When Regency fashionista Lord Byron was invited to visit Topkapi Palace in 1810, the Ottoman Turks refused to recognize his peerage and, as a non-diplomat, he was ranked behind everyone else. In hopes of changing their minds, the well-known dandy arrived in the most impressive “scarlet regimentals topped by a profusely feathered cocked hat,” but the Ottoman Turks were not swayed: he would take his place at the end of the line, behind all the staff of the embassy.
According to Stratford Canning, the embassy secretary and a good friend, Byron shot them a “look of scornful indignation which so well became his fine imperious features” and stormed away to sulk in his chambers over the ordeal.(1)
I visited Topkapi 15 years ago, and Byron should have counted his blessings for the chance see the inner sanctum, which at that time was rarely seen by outsiders. Obviously, he wasn’t the fashion scout who brought back the turbans shown in numerous fashion plates and paintings in the late 18th and 19th century, including the Regency. Marie-Louise-Élisabeth Vigée-Lebrun was partial to them; they’re featured in many of her paintings.
(Click on thumbnails for larger images.)
In the twenty-first century, the turban is a great alternative to a fancy Regency hairstyle for those of us with short hair or unable to style our own complex up-do. You’ll need an attractive silk panel long enough to wrap around your head twice and wide enough to cover your hair while doing so (such as an oblong scarf), lots of bobby pins and safety pins, and decorative trim.
I had a choice of a number of scarves, table runners, and a pareo, as shown. Some fabrics and prints didn’t look Regency, so I didn’t use them. Dresser scarves; a length of smooth silk or similar fabric 10-20” wide and 4-5 feet long, with neatly finished ends; a small, light silk shawl or wrap; or similar fabric finds will work. It’s nice to have fringed, tasseled, or otherwise decorated ends to dangle, but not necessary.
After trying to create the look a couple of times, I realized a hairband was a helpful cheat—the kind that has elastic threads woven through so it’s a bit “sticky” both sides—when set just behind the front curls of my hair to hold the slippery fabric from sliding off my head. Here are the steps I used for this turban (for larger images, click on thumbnails):
- Anchor the lace end of the lighter-coloured scarf to the hair band using bobby pins; cover the crown of the head.
- Arrange the second scarf so it drapes behind the front curls on one side; tuck bobby pins under it to anchor it to the temple.
- Drape this scarf across top of head, attach with bobby pins hidden underneath.
- Use a safety pin or two to join both scarves at that point.
- Loosely twist scarves and wrap around the head.
- Use bobby pins hidden under the edge to anchor the first turn and hidden safety pins to anchor the second turn.
- Near the end of the wrapping, twist the second scarf back so the second fringed end drapes alongside the first and tuck the other end of the lace scarf around the turban so it looks nice.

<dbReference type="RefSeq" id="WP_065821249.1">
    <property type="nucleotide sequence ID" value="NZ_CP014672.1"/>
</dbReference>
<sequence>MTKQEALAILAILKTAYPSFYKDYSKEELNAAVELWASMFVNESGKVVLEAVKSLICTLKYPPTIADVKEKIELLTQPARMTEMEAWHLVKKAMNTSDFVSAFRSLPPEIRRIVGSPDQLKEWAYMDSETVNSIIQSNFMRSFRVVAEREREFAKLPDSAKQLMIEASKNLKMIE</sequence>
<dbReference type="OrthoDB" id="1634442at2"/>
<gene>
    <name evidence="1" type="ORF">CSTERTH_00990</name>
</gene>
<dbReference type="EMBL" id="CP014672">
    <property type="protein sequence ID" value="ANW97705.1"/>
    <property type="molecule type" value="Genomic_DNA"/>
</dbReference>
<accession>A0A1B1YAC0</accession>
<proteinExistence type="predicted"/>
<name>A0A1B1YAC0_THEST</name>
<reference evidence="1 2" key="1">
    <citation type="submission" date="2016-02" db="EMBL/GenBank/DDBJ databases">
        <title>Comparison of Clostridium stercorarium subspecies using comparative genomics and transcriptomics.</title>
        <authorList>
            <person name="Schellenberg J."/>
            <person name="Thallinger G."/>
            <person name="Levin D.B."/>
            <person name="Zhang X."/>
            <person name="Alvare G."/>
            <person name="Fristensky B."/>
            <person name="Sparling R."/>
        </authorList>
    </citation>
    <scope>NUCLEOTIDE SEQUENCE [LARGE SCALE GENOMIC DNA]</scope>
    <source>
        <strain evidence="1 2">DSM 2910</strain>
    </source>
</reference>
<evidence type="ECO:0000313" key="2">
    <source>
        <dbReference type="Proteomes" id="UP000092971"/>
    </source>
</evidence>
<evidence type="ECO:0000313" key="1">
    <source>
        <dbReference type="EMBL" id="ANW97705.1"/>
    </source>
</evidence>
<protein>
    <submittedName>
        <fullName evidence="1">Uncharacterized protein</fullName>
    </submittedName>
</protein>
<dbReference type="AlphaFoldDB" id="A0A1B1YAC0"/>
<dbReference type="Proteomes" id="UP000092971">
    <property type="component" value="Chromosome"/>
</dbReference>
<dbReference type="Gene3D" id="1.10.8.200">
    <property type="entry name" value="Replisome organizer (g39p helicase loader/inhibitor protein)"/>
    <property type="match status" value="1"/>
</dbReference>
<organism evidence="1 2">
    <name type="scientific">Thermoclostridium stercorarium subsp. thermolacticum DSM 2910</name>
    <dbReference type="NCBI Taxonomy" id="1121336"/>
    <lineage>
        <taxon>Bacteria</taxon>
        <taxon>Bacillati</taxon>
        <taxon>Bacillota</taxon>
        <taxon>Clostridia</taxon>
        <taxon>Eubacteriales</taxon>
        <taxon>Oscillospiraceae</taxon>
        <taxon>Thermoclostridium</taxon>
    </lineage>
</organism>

- Secure with safety pins hidden within the folds.
Attach your choice of decorative trim: I used some curled ribbon, an elephant from a card holder, and some floral stamens, tied together with fine wire, with a safety pin attached behind to pin the arrangement to the turban.
Upon scrutiny, when I sorted my photos for this blog, I realized this turban is a bit small and under-decorated. I suck at the latter, and you’ll see that when we get to hats, too. But I try, and no excellence is acquired without constant practice! **Squints eyes in suspicion that Martha Stewart may be channeling Lady Catherine de Bourgh!**An interesting piece of cording or ribbon can be attached to the scarves when you first join the two, then twisted along with them; ideally it will make a full circle with them. A third scarf, or sturdier/heavier fabric, would make a more noticeable head dress, and lighter coloured, bigger trim would help.
Aside: A couple of weeks ago, I was in Mexico and scored a couple meters of ribbon, parasol fringe, wide lace, braid for my spencer, and an ostrich feather, for $5 total, but misplaced the ostrich feather, or I would have used it to dress this up. I’ll find it and use it later!
The materials for my other turban can be seen: I scored a Pier One lined silk table runner with cool thread-wrapped ball tassels for $7.99 at Value Village. Someone had tossed it because of a small amount of candle wax, which I removed by placing an absorbent cloth over the wax, then using a hot iron to melt the wax.
I’ve shown extra trim ideas: “jewels” from a pair of broken thongs ($1 at Value Village), an old barrette of mine with a topaz-coloured leaf design, dried and gold painted seeds, and a $5 hat pin from Salvation Army.
Be imaginative when looking for trim. You can attach a safety pin to your decoration with sturdy tape like duct tape.
The heavier fabric was difficult to work with, and I struggled with it for a long time, even though I used a simple wrap method in the video link below. Had I used a lot more pins and the hair band, I think it would have taken less effort. The end product looks nice, though.I used a bobby pin to secure a fan of guinea fowl feathers (never tasted it—apparently it’s quite good!), and a Swarovski crystal stick pin I got as a freebie years ago in Innsbruck when I bought a crystal kitty. I used double-sided tape to add a sand dollar medallion that I think came with a bookmark that fell apart, but I can’t be sure—there were short pieces of ribbon still attached. I’d tossed it in with buttons and beads. I do keep some stuff!